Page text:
MOSCOW, RUSSIA — Russia’s wheat production forecast for 2019-20 has been revised downward by 5 million tonnes, according to a Nov. 7 Global Agricultural Information Network report from the U.S. Department of Agriculture (USDA).
The USDA said it lowered its projection to 74 million tonnes based on official and unofficial data from the Russian government and industry experts following initial results of the 2019 harvest.
“Dryness in some areas versus too much rain in others have reduced expected yield,” the USDA said.
Meanwhile, the quality of the 2019-20 wheat crop will exceed last year’s crop and the long-term trend is “steadily increasing quality,” the USDA said.
“According to the Ministry of Agriculture, the share of food grade wheat has increased to 84% against 74% in 2018,” the USDA said.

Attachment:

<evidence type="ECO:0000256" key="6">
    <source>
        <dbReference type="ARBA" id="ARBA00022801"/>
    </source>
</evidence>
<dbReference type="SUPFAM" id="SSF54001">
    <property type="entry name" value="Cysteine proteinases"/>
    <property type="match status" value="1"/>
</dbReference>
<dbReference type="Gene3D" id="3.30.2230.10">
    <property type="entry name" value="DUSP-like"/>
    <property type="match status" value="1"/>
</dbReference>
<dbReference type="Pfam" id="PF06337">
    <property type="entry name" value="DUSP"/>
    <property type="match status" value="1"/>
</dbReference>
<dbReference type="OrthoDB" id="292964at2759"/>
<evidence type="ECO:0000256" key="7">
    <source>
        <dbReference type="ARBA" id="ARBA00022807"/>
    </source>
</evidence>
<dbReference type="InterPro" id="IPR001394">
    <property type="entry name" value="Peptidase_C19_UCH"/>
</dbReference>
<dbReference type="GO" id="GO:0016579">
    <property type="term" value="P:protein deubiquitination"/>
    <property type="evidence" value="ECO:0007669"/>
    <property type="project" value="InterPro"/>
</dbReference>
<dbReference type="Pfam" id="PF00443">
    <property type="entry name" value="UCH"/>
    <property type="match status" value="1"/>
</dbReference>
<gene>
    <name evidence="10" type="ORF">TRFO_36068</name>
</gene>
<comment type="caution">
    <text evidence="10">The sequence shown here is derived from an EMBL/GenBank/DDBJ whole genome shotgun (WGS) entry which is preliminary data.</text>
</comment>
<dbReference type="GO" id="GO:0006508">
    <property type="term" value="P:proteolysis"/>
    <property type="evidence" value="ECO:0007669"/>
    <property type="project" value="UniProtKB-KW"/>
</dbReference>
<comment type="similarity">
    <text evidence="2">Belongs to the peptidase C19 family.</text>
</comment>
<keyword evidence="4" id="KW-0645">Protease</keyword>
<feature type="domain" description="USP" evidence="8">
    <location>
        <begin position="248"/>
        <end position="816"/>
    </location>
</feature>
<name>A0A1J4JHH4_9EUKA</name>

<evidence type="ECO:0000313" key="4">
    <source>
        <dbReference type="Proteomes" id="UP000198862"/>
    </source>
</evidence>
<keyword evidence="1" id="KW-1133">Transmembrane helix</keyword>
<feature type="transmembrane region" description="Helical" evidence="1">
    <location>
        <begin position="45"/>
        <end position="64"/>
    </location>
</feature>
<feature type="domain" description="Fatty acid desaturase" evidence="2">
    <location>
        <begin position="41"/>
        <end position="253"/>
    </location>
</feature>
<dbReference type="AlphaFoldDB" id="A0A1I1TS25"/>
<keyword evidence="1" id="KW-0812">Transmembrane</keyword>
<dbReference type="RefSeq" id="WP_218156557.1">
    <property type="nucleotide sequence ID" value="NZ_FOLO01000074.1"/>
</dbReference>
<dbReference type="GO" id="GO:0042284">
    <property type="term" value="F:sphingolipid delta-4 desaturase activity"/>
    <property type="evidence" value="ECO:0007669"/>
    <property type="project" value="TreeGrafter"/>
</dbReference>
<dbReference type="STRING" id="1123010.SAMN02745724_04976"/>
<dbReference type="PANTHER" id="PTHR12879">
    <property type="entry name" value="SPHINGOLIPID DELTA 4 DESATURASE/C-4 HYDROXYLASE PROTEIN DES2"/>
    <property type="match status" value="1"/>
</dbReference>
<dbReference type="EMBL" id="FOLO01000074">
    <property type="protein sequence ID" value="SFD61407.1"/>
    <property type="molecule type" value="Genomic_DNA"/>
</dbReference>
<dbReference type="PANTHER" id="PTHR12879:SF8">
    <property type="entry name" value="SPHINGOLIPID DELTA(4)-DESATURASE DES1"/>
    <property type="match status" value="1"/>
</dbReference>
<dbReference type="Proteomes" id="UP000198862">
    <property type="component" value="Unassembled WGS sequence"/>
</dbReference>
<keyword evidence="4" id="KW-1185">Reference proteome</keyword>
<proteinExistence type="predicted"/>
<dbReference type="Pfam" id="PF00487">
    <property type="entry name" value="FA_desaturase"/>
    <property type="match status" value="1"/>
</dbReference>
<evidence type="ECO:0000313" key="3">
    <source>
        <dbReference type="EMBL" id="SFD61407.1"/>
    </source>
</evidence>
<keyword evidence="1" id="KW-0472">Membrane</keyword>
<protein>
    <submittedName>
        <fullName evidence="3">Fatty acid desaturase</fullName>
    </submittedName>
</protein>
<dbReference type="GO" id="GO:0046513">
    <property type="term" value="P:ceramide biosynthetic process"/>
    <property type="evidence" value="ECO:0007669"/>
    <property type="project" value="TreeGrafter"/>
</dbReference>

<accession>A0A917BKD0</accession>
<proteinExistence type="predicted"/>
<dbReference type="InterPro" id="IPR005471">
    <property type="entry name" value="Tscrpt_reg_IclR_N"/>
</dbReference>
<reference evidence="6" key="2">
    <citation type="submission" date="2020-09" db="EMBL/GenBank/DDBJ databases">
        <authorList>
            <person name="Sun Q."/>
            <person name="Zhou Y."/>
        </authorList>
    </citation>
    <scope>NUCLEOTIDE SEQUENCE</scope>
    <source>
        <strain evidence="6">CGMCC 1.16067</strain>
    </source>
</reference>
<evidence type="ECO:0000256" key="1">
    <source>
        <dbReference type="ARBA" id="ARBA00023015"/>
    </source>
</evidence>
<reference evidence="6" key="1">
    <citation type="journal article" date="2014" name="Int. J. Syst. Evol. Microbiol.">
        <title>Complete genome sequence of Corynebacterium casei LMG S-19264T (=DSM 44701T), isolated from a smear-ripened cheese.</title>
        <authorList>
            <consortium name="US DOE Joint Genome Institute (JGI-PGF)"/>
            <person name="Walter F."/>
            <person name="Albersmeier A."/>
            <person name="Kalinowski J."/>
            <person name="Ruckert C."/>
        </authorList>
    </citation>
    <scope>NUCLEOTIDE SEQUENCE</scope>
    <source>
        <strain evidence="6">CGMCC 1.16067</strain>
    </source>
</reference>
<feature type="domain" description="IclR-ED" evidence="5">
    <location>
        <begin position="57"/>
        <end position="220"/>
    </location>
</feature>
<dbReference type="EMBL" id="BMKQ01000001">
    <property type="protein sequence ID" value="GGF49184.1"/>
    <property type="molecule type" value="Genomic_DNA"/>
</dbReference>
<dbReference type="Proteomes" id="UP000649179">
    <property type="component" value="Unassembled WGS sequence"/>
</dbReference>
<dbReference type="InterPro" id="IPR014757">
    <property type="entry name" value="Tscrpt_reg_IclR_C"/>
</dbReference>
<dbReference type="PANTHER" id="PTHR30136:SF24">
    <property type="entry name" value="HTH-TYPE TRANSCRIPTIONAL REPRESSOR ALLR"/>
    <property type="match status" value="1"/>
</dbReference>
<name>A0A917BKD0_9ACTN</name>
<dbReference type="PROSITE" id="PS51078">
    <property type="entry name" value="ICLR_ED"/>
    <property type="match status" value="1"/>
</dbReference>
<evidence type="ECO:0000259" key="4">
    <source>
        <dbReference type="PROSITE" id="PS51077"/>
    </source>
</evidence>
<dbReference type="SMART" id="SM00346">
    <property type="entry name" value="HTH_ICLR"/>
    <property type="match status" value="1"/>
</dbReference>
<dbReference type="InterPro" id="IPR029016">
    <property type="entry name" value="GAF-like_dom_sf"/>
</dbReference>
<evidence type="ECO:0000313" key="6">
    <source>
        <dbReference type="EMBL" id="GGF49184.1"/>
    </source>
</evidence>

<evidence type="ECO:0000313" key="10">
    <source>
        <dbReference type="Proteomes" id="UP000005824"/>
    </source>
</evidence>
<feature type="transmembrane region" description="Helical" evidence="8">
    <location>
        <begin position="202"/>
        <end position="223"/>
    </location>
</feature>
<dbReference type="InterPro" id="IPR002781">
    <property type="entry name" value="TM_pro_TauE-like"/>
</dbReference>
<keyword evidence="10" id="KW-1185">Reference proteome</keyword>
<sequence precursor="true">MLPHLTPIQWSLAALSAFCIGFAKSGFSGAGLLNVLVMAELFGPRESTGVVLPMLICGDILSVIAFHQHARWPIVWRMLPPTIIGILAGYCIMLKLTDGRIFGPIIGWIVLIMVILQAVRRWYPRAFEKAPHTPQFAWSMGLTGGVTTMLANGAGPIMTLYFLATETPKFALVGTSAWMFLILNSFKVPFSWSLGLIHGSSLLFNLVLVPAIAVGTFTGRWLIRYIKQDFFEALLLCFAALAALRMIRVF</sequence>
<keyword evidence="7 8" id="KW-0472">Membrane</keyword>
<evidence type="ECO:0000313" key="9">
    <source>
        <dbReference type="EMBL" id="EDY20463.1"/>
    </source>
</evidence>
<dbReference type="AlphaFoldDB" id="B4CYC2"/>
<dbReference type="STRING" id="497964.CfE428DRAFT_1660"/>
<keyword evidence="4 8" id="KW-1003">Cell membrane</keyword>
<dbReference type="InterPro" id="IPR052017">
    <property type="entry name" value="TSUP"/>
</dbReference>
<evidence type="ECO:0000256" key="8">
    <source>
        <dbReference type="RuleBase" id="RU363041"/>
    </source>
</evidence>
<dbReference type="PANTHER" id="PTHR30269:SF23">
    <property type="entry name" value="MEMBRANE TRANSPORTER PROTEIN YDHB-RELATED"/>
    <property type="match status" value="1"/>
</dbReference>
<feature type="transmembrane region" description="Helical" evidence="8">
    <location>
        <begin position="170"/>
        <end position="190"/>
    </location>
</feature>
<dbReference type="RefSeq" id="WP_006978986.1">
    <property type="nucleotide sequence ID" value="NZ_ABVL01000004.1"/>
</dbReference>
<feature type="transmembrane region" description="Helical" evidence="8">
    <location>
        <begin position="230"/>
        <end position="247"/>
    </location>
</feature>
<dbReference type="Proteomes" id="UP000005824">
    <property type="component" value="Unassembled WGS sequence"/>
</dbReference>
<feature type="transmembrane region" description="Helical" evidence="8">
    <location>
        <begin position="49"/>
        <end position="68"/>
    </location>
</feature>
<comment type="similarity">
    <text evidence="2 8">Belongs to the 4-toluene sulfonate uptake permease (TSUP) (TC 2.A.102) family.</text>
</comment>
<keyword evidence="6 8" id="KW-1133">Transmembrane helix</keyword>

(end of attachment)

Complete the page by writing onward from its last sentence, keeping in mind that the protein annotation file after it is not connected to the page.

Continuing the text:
Wheat exports are forecast at 34 million tonnes, down from 35.7 million tonnes in 2018-19 and 41.4 million tonnes in 2017-18, according to the USDA.
“This season, challenges for Russia in wheat export markets come primarily from Ukraine and the E.U., who have larger crops as well as exports,” the USDA said. “Further, strong U.S. wheat exports instead of the anticipated decrease changes the market dynamics.
“Factors such as a stronger Russian ruble, significant administrative burdens and extremely high logistics costs within Russia — internal transportation costs for Russian grains are higher than for U.S. and Australian exporters — also constrain export competitiveness.”
It noted that the recent opening of the Saudi Arabia market for Russian wheat could modestly expand Russia’s already large market share in the Middle East and North Africa.